2001-Mon Dec 05 05:32:06 EST 2016
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Cats — ever independent, nimble and self-possessed — can give the impression of being untouchable. Compared to
dogs, accidents are less frequently the cause of health troubles for kitties, but even our favorite fluffballs can wind up in the E.R.
Vetstreet spoke to
Dr. Amanda Duffy, DVM, MS, DACVECC, an emergency and critical care specialist at the VCA South Shore Animal Hospital in South Weymouth, Mass., about the three types of cases that she most often sees when it comes to felines — and what you can expect if it ever happens to your pet.
This is one of the main reasons why
cats arrive at the E.R., although the cause of urinary
obstruction in felines remains somewhat of a mystery.
“The most common cause is feline lower
urinary tract disease, however urinary tract infections and
urinary stones can also cause this problem,” says Dr. Duffy, who adds that there are ways to prevent the problem from developing, such as maximizing water intake and minimizing stress in the kitty's environment.
The Treatment: “An unblocking procedure is necessary or this can be a life-threatening disease,” warns Dr. Duffy. “Bloodwork and frequent rechecking of electrolytes are necessary, as well as a urinalysis and a urine culture. Abdominal imaging is necessary (either X-rays or an ultrasound) to rule out stones and other underlying diseases.”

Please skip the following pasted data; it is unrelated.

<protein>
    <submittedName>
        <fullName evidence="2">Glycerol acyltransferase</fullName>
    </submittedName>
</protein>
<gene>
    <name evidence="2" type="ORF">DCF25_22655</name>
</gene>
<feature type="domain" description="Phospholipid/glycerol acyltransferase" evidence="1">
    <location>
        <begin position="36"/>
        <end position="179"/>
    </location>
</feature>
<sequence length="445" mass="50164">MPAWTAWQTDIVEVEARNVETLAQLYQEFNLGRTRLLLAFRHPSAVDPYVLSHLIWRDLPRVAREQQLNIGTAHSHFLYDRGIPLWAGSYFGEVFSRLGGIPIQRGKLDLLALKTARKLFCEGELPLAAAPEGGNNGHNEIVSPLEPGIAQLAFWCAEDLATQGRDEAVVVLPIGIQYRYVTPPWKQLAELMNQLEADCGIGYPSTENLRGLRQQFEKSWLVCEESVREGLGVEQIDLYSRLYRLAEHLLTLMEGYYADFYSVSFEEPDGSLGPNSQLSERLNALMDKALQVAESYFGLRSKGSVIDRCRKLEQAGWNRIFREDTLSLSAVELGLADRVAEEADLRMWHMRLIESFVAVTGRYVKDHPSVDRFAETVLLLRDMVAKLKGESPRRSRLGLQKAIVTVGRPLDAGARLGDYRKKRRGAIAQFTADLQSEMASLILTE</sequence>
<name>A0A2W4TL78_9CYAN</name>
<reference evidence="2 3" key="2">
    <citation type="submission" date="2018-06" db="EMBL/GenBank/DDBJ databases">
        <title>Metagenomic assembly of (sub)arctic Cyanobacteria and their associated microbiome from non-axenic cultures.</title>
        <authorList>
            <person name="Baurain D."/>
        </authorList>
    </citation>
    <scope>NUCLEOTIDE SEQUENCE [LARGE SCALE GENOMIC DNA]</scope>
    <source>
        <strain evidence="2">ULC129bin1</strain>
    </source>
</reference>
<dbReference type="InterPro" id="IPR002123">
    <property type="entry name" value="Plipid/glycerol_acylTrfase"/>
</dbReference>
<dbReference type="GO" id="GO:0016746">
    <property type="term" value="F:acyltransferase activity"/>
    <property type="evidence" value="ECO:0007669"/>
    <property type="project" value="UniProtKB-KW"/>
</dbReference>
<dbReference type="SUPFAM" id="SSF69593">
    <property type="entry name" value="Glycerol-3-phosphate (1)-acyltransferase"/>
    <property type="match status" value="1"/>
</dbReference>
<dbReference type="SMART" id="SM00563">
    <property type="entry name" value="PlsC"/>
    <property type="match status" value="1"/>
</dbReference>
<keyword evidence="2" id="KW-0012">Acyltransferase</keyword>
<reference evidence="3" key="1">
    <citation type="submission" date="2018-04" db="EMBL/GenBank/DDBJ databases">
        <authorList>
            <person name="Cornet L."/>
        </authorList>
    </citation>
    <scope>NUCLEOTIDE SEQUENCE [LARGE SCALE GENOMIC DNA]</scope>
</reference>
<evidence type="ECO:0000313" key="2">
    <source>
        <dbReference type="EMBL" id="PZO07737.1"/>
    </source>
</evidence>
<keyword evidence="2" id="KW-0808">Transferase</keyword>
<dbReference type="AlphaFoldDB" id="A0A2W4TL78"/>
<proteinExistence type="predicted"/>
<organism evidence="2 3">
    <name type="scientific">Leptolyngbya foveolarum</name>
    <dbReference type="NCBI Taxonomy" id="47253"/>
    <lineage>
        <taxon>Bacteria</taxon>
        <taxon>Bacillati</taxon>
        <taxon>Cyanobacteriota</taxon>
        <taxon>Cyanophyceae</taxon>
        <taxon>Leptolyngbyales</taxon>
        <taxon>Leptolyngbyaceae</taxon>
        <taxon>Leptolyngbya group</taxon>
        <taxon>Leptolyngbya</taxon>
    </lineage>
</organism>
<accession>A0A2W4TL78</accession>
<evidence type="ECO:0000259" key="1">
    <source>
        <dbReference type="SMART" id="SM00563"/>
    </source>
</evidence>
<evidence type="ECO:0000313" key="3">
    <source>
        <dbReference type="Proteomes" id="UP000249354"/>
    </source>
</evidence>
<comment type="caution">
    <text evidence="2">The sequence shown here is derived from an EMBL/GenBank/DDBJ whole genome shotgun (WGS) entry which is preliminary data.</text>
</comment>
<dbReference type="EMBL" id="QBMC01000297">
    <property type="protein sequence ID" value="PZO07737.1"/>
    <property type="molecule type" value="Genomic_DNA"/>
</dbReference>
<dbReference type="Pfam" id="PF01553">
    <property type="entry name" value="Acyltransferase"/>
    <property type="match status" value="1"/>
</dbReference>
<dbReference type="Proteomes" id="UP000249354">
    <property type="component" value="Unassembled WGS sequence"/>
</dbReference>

Dr. Duffy and her fellow veterinarians recommend hospitalization, with a urinary catheter in place, for 48 hours. Treatments can also include IV fluids, medication for pain, medication to relax the urethra and sometimes antibiotics. In extreme cases,
perineal urethrostomy surgery (most often in male cats) may be required.
The Ballpark Cost: The charge for treatment of a urinary obstruction at a specialty referral center like Dr. Duffy's can range from $2,500 to $4,500, if surgery is performed. Of course, prices can vary significantly across the country.
The Prognosis: “Typically, prognosis is very good,” says Dr. Duffy. “However, urinary obstruction can recur.”
cats who have undetected and untreated heart disease — and even, sadly, for cats with heart disease that's being treated —
congestive heart failure is a common E.R. scenario.
The Treatment: “Hospitalization in an oxygen cage is typically necessary, as well as diuretic therapy,” says Dr. Duffy. “Occasionally, cats with heart disease are very stressed due to difficulty breathing, and have to be lightly sedated. Fluid can accumulate around the lungs, and a thoracocentesis (a procedure to remove fluid or air) may be indicated. Chest X-rays, bloodwork and an echocardiogram are also indicated. Additional cardiac medications are typically required.”
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